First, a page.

Nick Cage plays, Paul, the most uninteresting professor of evolutionary biologist to ever teach the topic. He’s not just unassuming but also unable to exert any particular control over his life. He isn’t unaware of his fecklessness. When a former colleague tells him she’s about to publish a paper based on research they worked on together, he’s unsuccessful in getting her to admit his contribution. Even one of his own daughters admits that he’s appearing in her dreams but is only a bystander when she is imperilled. This view of him as a disinterested nonparticipant frustrates him. Then it fascinates him when he discovers he’s appearing in the dreams of complete strangers. After briefly trying to capitalize on this unexplained phenomenon his life is turned upside down when those dreams begin to become menacing. The film is darkly funny and slightly disturbing. Is it a commentary on social media or our so-called “cancel culture”? Is it a warning about the gentrification of culture via the Internet? In his classroom Paul talks about how the natural camouflage of the zebra only works when the animals herd together and yet the same markings call attention to the animal that has strayed from the group. Can someone be so “normal” that they are abnormal? Can setting yourself apart from the crowd threaten your existence? Discuss amongst yourselves.



Sheng Wang, who is a basketball-loving, Asian American who went to the same middle school as Beyoncé, also he's very funny.

Sheng Wang: Sweet and Juicy
Netflix
Sheng Wang is an unexpected gem of a comedian. An Asian American who grew up in Texas and attended the same school as Beyoncé his low key humour delivered in the most low key manner reverberates long after the show is over. Highly recommended.

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Monday, July 08, 2024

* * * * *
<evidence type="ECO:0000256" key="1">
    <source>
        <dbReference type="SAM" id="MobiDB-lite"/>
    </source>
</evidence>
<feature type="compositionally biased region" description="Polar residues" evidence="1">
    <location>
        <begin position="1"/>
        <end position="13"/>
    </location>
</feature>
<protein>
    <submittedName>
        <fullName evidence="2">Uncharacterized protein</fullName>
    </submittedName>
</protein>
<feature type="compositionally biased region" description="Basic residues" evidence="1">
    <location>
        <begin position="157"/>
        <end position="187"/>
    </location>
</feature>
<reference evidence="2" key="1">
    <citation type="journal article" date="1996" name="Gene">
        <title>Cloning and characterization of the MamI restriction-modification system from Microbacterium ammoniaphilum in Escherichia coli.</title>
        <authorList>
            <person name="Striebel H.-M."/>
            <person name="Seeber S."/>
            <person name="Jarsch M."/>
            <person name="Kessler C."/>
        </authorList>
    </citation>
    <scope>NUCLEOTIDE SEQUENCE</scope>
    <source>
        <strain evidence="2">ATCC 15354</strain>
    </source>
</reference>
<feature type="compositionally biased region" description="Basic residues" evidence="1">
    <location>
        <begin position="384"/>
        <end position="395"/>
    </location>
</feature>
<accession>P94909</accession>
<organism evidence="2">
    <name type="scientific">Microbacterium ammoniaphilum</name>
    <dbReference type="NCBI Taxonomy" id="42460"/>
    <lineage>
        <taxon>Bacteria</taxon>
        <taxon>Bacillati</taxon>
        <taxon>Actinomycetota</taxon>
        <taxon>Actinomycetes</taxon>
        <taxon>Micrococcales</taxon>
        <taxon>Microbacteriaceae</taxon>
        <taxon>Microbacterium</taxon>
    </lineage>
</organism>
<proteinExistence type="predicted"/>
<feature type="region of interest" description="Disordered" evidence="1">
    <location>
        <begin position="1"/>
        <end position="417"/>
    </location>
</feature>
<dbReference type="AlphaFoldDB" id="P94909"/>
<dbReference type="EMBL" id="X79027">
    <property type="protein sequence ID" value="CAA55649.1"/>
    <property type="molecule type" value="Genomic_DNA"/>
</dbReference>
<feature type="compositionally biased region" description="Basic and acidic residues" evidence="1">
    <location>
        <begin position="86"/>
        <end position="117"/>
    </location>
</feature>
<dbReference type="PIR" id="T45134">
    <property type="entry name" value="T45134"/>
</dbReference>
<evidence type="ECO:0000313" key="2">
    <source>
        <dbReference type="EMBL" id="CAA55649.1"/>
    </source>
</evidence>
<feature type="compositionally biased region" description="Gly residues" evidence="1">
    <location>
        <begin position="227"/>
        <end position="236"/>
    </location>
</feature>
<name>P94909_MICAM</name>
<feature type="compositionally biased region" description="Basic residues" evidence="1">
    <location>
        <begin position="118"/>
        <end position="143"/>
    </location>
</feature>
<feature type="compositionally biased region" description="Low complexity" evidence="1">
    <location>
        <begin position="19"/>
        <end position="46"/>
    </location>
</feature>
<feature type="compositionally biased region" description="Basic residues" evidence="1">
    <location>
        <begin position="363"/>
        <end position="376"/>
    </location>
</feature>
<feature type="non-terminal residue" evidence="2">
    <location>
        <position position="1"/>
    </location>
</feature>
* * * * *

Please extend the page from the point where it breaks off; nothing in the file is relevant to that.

St. Sammy Peeps 


Samuel Pepys, Portrait by John Hayls, 1666

At this year’s TCAF (the Toronto Comic Arts Festival), I saw a talk given by Rosena Fung about her book “Age 16”, which is a work of fiction that borrows from her own life. It wasn’t an autobiography or memoir but clearly her personal experiences helped imbue her characters with a certain truth. In talking about her work she mentioned how she created a lot of “self documentation”.

Of course, I could empathize. For over twenty years, I’ve maintained a blog. For 17 years I’ve taken entries from that blog and published an annual compendium. Since I’ve owned a smartphone I have taken random photos that I have kept that not only record an image, but the exact time, date and usually a geographic location (my iCloud album goes back 22 years). For the last 9 years I’ve kept sketch books, which started as a daily way to keep up my sketching and use up empty sketchbooks. I now have 14 of them. Since 2010, I’ve kept my work notebooks (this is surely something that I could give up). I have letters and other sketchbooks that go back to the 1990s. After maintaining a blog for over twenty years and a comic book journal for almost ten, my remarkably dull and inoffensive journaling is more like a public "notes to self" than a really honest and insightful diary. I've also started logging my workouts, keeping track of what I eat, allowing Google Maps know my location and I've started using Apple's Journal app (and may occasionally use the Kennedy app which does pretty much the same thing). While none of these are revealing any deeply held secrets or worrying psychosis, they certainly are a record of self-documentation, perhaps of the dullest kind.

I’ve since learned from David Owen’s New Yorker piece, How To Live Forever, that this self-recording is known as solipsism. “Solipsism (from solus 'alone', and ipse 'self') is the view or theory that the self is all that can be known to exist. As a position, solipsism holds that knowledge of anything outside one's own mind is unsure; the external world and other minds cannot be known and might not exist outside the mind.”
- Wikipedia